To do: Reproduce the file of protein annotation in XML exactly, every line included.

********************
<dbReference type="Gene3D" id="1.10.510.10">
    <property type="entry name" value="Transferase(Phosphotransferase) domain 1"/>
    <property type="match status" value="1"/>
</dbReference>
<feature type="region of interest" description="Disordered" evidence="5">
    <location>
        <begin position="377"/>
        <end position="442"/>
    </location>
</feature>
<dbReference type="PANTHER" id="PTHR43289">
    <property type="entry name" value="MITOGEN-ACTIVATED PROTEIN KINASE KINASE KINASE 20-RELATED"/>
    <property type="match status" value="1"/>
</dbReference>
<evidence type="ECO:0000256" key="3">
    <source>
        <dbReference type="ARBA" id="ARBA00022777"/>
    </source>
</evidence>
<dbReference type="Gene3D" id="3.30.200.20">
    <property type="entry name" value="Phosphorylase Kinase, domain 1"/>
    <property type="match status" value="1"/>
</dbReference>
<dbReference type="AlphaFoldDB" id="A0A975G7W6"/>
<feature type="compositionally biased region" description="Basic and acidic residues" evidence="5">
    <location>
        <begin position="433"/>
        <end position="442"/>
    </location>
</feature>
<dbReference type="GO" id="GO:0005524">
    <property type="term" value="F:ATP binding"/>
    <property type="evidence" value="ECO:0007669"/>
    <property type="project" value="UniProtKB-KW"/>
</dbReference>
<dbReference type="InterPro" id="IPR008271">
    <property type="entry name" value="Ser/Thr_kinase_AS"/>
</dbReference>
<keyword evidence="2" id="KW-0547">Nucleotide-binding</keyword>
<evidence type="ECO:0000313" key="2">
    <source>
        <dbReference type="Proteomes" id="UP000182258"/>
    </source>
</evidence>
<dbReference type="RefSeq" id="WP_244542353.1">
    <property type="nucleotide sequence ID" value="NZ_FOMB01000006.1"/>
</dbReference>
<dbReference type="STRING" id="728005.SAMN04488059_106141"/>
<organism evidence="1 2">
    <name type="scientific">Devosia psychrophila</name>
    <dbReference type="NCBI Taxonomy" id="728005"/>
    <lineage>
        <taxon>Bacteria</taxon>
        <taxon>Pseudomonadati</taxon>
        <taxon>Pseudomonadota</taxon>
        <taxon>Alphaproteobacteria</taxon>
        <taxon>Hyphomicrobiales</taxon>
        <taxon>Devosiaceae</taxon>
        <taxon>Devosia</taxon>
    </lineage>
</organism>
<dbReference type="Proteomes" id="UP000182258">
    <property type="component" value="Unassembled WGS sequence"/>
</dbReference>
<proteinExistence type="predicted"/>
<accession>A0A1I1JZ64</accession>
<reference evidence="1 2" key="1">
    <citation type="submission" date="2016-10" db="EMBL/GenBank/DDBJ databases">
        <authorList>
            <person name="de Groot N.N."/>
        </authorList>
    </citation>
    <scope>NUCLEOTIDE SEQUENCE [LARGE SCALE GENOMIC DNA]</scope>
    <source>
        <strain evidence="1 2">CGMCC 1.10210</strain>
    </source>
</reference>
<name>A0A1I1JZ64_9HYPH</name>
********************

<dbReference type="Gene3D" id="1.10.510.10">
    <property type="entry name" value="Transferase(Phosphotransferase) domain 1"/>
    <property type="match status" value="1"/>
</dbReference>
<feature type="region of interest" description="Disordered" evidence="5">
    <location>
        <begin position="377"/>
        <end position="442"/>
    </location>
</feature>
<dbReference type="PANTHER" id="PTHR43289">
    <property type="entry name" value="MITOGEN-ACTIVATED PROTEIN KINASE KINASE KINASE 20-RELATED"/>
    <property type="match status" value="1"/>
</dbReference>
<evidence type="ECO:0000256" key="3">
    <source>
        <dbReference type="ARBA" id="ARBA00022777"/>
    </source>
</evidence>
<dbReference type="Gene3D" id="3.30.200.20">
    <property type="entry name" value="Phosphorylase Kinase, domain 1"/>
    <property type="match status" value="1"/>
</dbReference>
<dbReference type="AlphaFoldDB" id="A0A975G7W6"/>
<feature type="compositionally biased region" description="Basic and acidic residues" evidence="5">
    <location>
        <begin position="433"/>
        <end position="442"/>
    </location>
</feature>
<dbReference type="GO" id="GO:0005524">
    <property type="term" value="F:ATP binding"/>
    <property type="evidence" value="ECO:0007669"/>
    <property type="project" value="UniProtKB-KW"/>
</dbReference>
<dbReference type="InterPro" id="IPR008271">
    <property type="entry name" value="Ser/Thr_kinase_AS"/>
</dbReference>
<keyword evidence="2" id="KW-0547">Nucleotide-binding</keyword>
<evidence type="ECO:0000313" key="2">
    <source>
        <dbReference type="Proteomes" id="UP000182258"/>
    </source>
</evidence>
<dbReference type="RefSeq" id="WP_244542353.1">
    <property type="nucleotide sequence ID" value="NZ_FOMB01000006.1"/>
</dbReference>
<dbReference type="STRING" id="728005.SAMN04488059_106141"/>
<organism evidence="1 2">
    <name type="scientific">Devosia psychrophila</name>
    <dbReference type="NCBI Taxonomy" id="728005"/>
    <lineage>
        <taxon>Bacteria</taxon>
        <taxon>Pseudomonadati</taxon>
        <taxon>Pseudomonadota</taxon>
        <taxon>Alphaproteobacteria</taxon>
        <taxon>Hyphomicrobiales</taxon>
        <taxon>Devosiaceae</taxon>
        <taxon>Devosia</taxon>
    </lineage>
</organism>
<dbReference type="Proteomes" id="UP000182258">
    <property type="component" value="Unassembled WGS sequence"/>
</dbReference>
<proteinExistence type="predicted"/>
<accession>A0A1I1JZ64</accession>
<reference evidence="1 2" key="1">
    <citation type="submission" date="2016-10" db="EMBL/GenBank/DDBJ databases">
        <authorList>
            <person name="de Groot N.N."/>
        </authorList>
    </citation>
    <scope>NUCLEOTIDE SEQUENCE [LARGE SCALE GENOMIC DNA]</scope>
    <source>
        <strain evidence="1 2">CGMCC 1.10210</strain>
    </source>
</reference>
<name>A0A1I1JZ64_9HYPH</name>